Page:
As a historic vote with profound implications for the future of our food system nears, the question becomes whether a campaign with limitless resources and a disdain for the truth can defeat an overwhelmingly popular idea supported by a grassroots army, and over 3000 public interest organizations : the right to know what's in the food we eat and feed our families.
Poll after poll showed 90% of Americans (and Californians) favored labeling foods that have been genetically engineered (GMOs) and nearly a million signatures were gathered by California volunteers in just 10 weeks -- easily qualifying Prop 37 for the ballot. And as of the first week of October, the Yes on 37 campaign enjoyed a 2 to 1 lead in the polls.
This broad statewide (and national) support -- across party lines - made perfect sense. Prop 37 posits a simple question: Do we have the right to know what's in the food we eat and feed our children, or is that a decision better left to the pesticide and junk food companies bankrolling the opposition campaign?
Prop 37 isn't a referendum on genetically modified foods. It's not a ban, or a warning, it's a label.
The debate over the efficacy of genetically engineered foods should and will continue. In the meantime, Californians have a right to know, and for good reason.
A growing body of research links GMO foods to potential health risks , increased pesticide use , biodiversity loss , the emergence of " super bugs " and " super weeds " and the unintentional contamination of conventional crops.
Prop 37 simply adds a line of ink to a label -- as is currently required for 3,000 other ingredients -- so consumers know which products have been altered in a laboratory. 61 other countries have provided their citizens with this right, and choice, it's time we do the same.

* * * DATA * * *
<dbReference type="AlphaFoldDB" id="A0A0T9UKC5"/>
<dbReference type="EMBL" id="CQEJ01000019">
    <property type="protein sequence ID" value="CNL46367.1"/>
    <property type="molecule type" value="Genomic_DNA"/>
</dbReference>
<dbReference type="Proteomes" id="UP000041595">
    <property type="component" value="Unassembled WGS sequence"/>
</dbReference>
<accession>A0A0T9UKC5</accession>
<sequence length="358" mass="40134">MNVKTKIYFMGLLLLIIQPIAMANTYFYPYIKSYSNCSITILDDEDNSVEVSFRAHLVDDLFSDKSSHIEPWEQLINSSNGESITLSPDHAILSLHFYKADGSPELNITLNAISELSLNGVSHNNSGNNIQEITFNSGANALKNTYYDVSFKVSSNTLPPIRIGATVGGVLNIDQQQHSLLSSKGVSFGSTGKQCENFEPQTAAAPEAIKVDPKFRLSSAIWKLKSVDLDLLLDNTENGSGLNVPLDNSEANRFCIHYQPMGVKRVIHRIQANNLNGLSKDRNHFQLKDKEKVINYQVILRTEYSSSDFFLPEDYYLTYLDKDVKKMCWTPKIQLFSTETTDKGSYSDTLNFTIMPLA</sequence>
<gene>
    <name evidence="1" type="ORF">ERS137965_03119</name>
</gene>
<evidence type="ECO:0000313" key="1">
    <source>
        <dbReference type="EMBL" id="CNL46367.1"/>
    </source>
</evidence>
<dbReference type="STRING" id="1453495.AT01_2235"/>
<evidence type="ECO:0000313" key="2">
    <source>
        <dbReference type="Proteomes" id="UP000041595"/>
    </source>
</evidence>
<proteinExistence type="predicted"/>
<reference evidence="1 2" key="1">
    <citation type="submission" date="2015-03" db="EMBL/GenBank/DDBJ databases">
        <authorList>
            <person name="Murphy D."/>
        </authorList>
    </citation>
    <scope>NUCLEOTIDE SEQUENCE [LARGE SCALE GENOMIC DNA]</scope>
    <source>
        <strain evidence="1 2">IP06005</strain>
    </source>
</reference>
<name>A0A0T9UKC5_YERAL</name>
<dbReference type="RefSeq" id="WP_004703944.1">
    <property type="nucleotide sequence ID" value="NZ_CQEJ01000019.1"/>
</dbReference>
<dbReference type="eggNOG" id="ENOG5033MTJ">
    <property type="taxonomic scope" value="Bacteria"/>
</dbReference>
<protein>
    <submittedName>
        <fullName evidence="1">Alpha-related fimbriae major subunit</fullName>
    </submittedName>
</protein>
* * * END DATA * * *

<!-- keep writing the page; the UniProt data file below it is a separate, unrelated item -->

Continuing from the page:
Corporate Backlash Against Our Right to Know
In response to this growing outcry for food transparency a who's who of the world's most notorious corporate bad actors, with long histories of deceiving the public, polluting the environment, and endangering public health, converged on California to convince us we don't deserve this basic, human right. A right that nearly half the world's population already enjoys.
The No on 37 campaigns two largest contributors are pesticide giants Monsanto ($8.1 million) and Dupont ($5.4 million) -- who for decades assured us Agent Orange, DDT, and Tobacco were safe. At the same time, Monsanto has actively advocated for labeling in Europe.
So how do companies like these go about persuading us that we don't deserve the right to know what they're doing to our food?
The Only Recourse: An Unprecedented Campaign of Deception
The campaign against the right to know has relied on three essential components: unlimited resources, a willingness to repeatedly lie, and a willingness to double and triple down on those lies--even when they are debunked by independent fact checkers.
Seriously, when was the last time giant, out-of-state pesticide and junk food companies spent $45 million to improve your health, protect the environment or save you money?
Spoiler Alert--they never have.
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